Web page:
Leadership: where is it necessary?

Leadership is a fundamental element in any group, given that it is the driving element which without it, it would be difficult for that group to guide their efforts towards the common objective.

The issue of leadership in human groups has been widely debated, and especially during the twentieth century has been theorized about leadership and the organization of groups in general.

So, where is Leadership necessary?

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Do Better!… A story of who you can become.

 

I am a proud Panamanian. We are happy people that generally like to have a good time.  We usually tend to disconnect from our reality by partying over the weekend.  We are in essence, positive by nature.  Recently, Panama qualified for their first FIFA World Cup.  Our performance during this tournament was more than disappointing, but we were the happiest fans in Russia!  Other countries lost in the semi-finals and it was considered a national tragedy.  This Panamanian way will definitely make our lives more enjoyable but won’t create radical changes needed to take us out of a third world mindset and stop the corruption cycle that has been the trademark of our governments going back decades.

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Awards – which ones matter?

There are a great many awards schemes that businesses and organisations can enter nowadays.  But which ones are worth winning?  My experience as a judge highlights two schemes that are genuine and represent a true accolade of excellence.

What does success in these awards say about the organisation, its leadership and the team and/or individual who has won?  And what should critics of business and our public sector organisations take heed of?

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Millennials – plus ca change, la meme chose

It is very interesting to read recent posts from Frank Clayton and Charlie Walker-Wise about millennials’ attitudes and values.  Their remarks make valuable contributions to the rolling discussion about this demographic, which seems to me to be often unfairly slighted for being work-shy, recalcitrant and pessimistic.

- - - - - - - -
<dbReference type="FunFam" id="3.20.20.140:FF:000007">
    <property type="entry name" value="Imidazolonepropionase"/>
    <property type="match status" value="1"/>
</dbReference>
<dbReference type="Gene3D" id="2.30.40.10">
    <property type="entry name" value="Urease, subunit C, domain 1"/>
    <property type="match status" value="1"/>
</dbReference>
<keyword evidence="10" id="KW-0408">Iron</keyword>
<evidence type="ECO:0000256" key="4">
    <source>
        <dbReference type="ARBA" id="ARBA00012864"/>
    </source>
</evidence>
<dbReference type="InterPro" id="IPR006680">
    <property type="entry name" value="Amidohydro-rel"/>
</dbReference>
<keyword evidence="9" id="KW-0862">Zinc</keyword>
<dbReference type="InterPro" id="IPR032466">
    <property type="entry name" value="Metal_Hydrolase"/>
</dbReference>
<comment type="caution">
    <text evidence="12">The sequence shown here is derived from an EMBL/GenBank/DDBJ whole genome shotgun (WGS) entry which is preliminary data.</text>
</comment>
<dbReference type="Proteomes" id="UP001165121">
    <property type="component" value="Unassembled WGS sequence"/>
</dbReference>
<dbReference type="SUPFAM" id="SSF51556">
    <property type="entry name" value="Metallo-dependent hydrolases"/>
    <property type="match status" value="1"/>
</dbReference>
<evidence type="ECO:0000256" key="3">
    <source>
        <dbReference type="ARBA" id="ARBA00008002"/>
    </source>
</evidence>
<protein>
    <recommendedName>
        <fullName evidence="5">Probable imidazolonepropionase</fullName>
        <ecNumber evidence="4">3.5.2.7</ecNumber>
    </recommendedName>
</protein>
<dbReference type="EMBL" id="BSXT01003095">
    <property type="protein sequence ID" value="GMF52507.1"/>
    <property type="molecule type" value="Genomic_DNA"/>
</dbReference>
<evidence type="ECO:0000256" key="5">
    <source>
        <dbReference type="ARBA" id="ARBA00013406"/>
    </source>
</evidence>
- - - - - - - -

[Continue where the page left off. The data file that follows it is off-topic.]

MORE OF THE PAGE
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Learning in the new millennial

 

So much written about Millennials suggests that they are turned off by the way generations before them have done things. As someone engaged in professional learning this interests me.

Millennials, it would seem, are more civic and community minded than their predecessors. Lacking the financial security from which their parents have benefitted they are not as interested in a career path as generations before them. Instead, meaningful work, creative outlets and immediate, interactive feedback mean a lot. One only needs to look at a random selection of start-ups  to see this behaviour in evidence.

What does this mean for those of us now who work in more traditional institutions, based on and run by baby boomers or Gen X-ers? It’s an important question because bigger and slower moving organisations still need to employ, engage and retain millennials.

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